By Mike Gianfagna, Sr. Director, Synopsys
Change often happens slowly. New technology hits the market, often ignored at first. Then it begins to take hold and gain momentum. Before you know it, the world around us has changed. History is full of events like this. Let’s look at a couple of recent ones. We’ll start with the World Wide Web. The first web browsers began to appear in the 1990s. Anyone remember AltaVista and Mosaic? I clearly recall searching the invention called the World Wide Web. Connection speeds were quite slow back then, so you needed patience. It was amusing to see some segments of information available this way. A lot more convenient than going to the library or investing in the Encyclopedia Britannica.
The 1990s weren’t that long ago. A blip in the course of recorded history. Yet, during that time, not only was all human knowledge digitized on the web, but the network became the ubiquitous backbone of much of our world. Today, if the web goes down, a lot of life stops. The impact started slowly and then accelerated at an exponential pace.
Here’s another transformation worth mentioning. Remember the introduction of the Tesla Roadster? That was around 2008. It looked like a “kit car” based on the Lotus Elise chassis and sold for over $100,000. I know someone who bought one. That was a mere 14 years ago. Today, Tesla has fundamentally changed the automobile industry. Tesla is the most valuable car company in the world. Who saw that coming when the kit car was introduced in 2008?
There are a lot more stories like this. I’ll stop here. You get the idea. Let’s move on to the subject at hand – the new world of innovation.
Like the other transitions discussed, this one happened slowly at first, and then picked up momentum in an exponential manner. For many years, chips defined industries. Intel is a great example. Their X86 architecture created the PC industry. So many generations of computing were based on migrating to the next version of the Intel microprocessor. Companies like Nvidia rode the same wave for graphics acceleration. Qualcomm similarly defined a lot of new smartphone products based on what they announced. Life was good for these companies.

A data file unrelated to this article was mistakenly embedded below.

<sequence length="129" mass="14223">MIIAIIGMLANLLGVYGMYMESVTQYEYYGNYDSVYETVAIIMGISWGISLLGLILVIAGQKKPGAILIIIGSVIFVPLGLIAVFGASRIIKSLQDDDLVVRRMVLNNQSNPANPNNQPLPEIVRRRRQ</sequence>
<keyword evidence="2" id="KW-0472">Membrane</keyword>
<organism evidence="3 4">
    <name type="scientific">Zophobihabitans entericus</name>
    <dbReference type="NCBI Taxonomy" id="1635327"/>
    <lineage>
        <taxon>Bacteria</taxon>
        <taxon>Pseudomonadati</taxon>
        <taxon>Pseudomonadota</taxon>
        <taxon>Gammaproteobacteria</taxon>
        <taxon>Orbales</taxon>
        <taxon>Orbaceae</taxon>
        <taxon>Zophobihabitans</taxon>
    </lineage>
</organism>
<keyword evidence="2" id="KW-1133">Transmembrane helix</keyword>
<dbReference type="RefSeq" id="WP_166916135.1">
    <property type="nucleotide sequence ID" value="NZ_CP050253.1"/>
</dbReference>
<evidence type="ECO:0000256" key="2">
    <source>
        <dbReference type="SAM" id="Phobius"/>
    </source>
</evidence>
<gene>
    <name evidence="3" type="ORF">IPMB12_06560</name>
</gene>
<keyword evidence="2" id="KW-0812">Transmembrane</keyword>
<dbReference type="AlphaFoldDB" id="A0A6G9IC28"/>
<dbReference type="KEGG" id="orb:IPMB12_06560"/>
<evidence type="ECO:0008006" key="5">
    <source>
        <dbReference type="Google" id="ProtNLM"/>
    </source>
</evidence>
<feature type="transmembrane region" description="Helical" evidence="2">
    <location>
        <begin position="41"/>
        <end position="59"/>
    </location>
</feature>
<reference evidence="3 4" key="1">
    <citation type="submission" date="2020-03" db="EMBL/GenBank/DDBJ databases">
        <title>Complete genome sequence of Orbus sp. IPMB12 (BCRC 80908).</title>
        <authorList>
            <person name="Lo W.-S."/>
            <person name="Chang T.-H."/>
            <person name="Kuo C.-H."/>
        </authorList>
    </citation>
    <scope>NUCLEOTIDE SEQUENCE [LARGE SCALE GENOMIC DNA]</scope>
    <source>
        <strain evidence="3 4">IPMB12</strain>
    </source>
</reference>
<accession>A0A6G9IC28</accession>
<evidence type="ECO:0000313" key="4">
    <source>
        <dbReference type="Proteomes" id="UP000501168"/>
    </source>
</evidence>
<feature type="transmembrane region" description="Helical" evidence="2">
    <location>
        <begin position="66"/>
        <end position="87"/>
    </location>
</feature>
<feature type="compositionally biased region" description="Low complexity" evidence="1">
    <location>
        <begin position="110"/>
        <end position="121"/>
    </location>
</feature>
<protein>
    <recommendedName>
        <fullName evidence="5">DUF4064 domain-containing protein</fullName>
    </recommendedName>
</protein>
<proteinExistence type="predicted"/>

About 10 to 15 years ago, something started to change. Up to that point, the chip companies introduced new products, sent the software team the specs, and said, “Build your software to run on our hardware and we hope you prosper.” The change, subtle at first, was a reversal of roles. The software and the user experience started to be the leader, and the chips needed to implement that user experience became the supporting cast. One can argue that Apple saw this first.
I don’t want to get into too much history here but consider that Apple bought PA Semi in 2008 and essentially turned their product development paradigm upside down. The software team used to read the processor manual and write code. Now, the software team wrote the code and the hardware team built a chip to implement that code in the most efficient, lowest latency, lowest power way. The user experience was king in this model.
Apple has since become the most valuable company in the world.
The widespread deployment of AI accelerated the whole process. The algorithms used for pattern recognition in self-driving cars have been around since the 1950s. There was simply no way to run those (very complex) algorithms fast enough to actually drive a car.
In the New World of Innovation, software leads the way and chips make it possible. If you can harmonize the software and hardware design flows, you can, in many cases, dominate a market and print money.
This brings me to the subject at hand. Synopsys has been watching these trends with great interest. Partially for the history lesson. But more importantly, for the opportunity to make our customers wildly successful. We clearly see the shift that is changing the world (again). This time, it’s about blending software and hardware design to deliver a new world of innovation. We’re excited about the possibilities. You should be, too.
Want to learn more? We’ve published a comprehensive and informative discussion on all this. You can get your copy here. If you’re in the business of new product development, you need to check it out. No time to read it? Click on the video on our home page. In under a minute, you’ll be hooked.
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